• Rachel Warrington

Thoughts on Pain


Yesterday I read a beautifully written excerpt about pain by David White and it got me thinking, again, about pain. I’ve been writing about it in ways that have been as-yet invisible, as I’m digging deep into the questions of: who do I best serve, and how, and why?

And, I hurt my foot at Aikido the other night.

We’ve all heard the wisdom of “pain is your body telling you something.” But many of us have gotten so very far from our bodies, and also from our feelings, that we may wrack our brains to try and figure out what it is that is being spoken by the pain. We’ve forgotten, at least to some degree, how to ask our bodies straight up without going through an immense thought process of cause and effect along the lines of: well, I ate some wheat two nights ago, so maybe that’s why my guts hurt today. Or, maybe not. Maybe it has to do with the fight I had with my mom last week. Or not. Etc.

Sometimes pain is simple and you know where it came from and likely what will heal it. Like my foot: I caught my big toe on the edge of one of the firm Aikido mats and it pulled away from the rest of my foot. Now it hurts between my first two toes and feels bruised on the sole. I took care of it by putting on bruise cream with arnica and not wearing my between-the-toes sandals for a couple of days and instead slightly limped around in my softest slippers and tried not to walk too much.

Except for some feelings of sympathy for myself and some minor complaining, there’s not much more I can do for that foot but wait.

Other pain is far, far more complicated.

I believe that complicated pain is a combination of an incident to the body on any level, external or deeply internal, and emotions within the body.

The pain can begin from the physical level or the level of the emotions.

Maybe it starts with stashing stuff – emotions, events, thoughts about ourselves – in our bodies that is hard to feel and process in the moment that it is happening, and pain wraps itself around this.

Maybe it starts with an incident to the body that we don’t have the time or the capacity at that moment to heal fully, and emotion falls into this body-based sinkhole of unprocessed stuff.

We can go for YEARS carrying tangled up pain and emotion. Or this process can happen all of a sudden.

Maybe we notice the pain, maybe we don’t. But then one day, something happens and BAM! We can’t ignore it anymore. Now the pain is interrupting our ability to do life in a way that we want to.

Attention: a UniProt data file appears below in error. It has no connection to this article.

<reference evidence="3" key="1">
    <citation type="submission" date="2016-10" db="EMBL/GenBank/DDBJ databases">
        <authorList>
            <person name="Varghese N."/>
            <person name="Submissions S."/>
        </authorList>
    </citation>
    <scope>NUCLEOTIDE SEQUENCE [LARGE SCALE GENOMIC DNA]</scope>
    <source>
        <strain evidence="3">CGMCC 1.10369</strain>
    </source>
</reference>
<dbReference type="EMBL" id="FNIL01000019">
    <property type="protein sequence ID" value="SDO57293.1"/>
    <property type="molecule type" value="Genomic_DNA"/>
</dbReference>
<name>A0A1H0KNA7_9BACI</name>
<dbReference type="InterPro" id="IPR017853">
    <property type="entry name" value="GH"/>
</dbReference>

And what I am saying here is that by now you might have been carrying this for a long time and it’s not so straightforward as going to see your doctor and getting it fixed lickety split. You might need to unpick years’ worth of feelings that you don’t quite know how to get at.

Back to my relationship with Aikido, though not about my foot.

For about two years, I practiced Aikido while carrying a huge amount of fear of forward rolls, which are an essential element of Aikido – you get thrown, you roll over your shoulder and down your back and leap up again, ready to move back into the technique.

I couldn’t seem to learn how to do them without injuring my shoulders. Again and again and again. I would start to get really tired on the way to Aikido and wonder if I was getting sick and maybe I shouldn’t go. I was resisting it and wanting it at the same time.

In 2004, long before beginning my relationship with Aikido, I had a bicycle accident where I was thrown forward off of my bike and found myself in a smashed-up heap on the pavement. And before that by a couple of years I had a similar, though much less dramatic, bike accident where I was also thrown forward and landed in a heap on a stony dirt path.

I could clearly see the relationship between these two bicycle accidents and my inability to throw myself into a forward roll with any competence, but I could not get at the fear that was in my body. I didn’t even at first really recognize it as fear, I just termed it “holding” – as in my shoulders are holding something.

“You’re afraid,” one Sensei declared abruptly. Oh. Yes, I guess I am, but what the hell can I do about it?

If I hadn’t been so in love with Aikido, I probably would have given up. I wanted so badly to be able to do this well. At one point I had to stop going to Aikido for several months because I had damaged my collar bone area by trying, and failing, to roll.

I went for massage and Rolfing and chiropractic. I saw my intuitive and shamanic healers. I also sat in gentle inquiry with my body: what are you saying, shoulders, what do you need from me? I stretched. Slowly, slowly my shoulders healed. I started rolling with more confidence. I had witnessed and eaten the fear that I had been holding for years, one small bite at a time.

My takeaway from all of this? That processing some kinds of pain is work that takes our own kind attention AND help from people who do hands-on body work AND help from people who help us tend our emotional selves.


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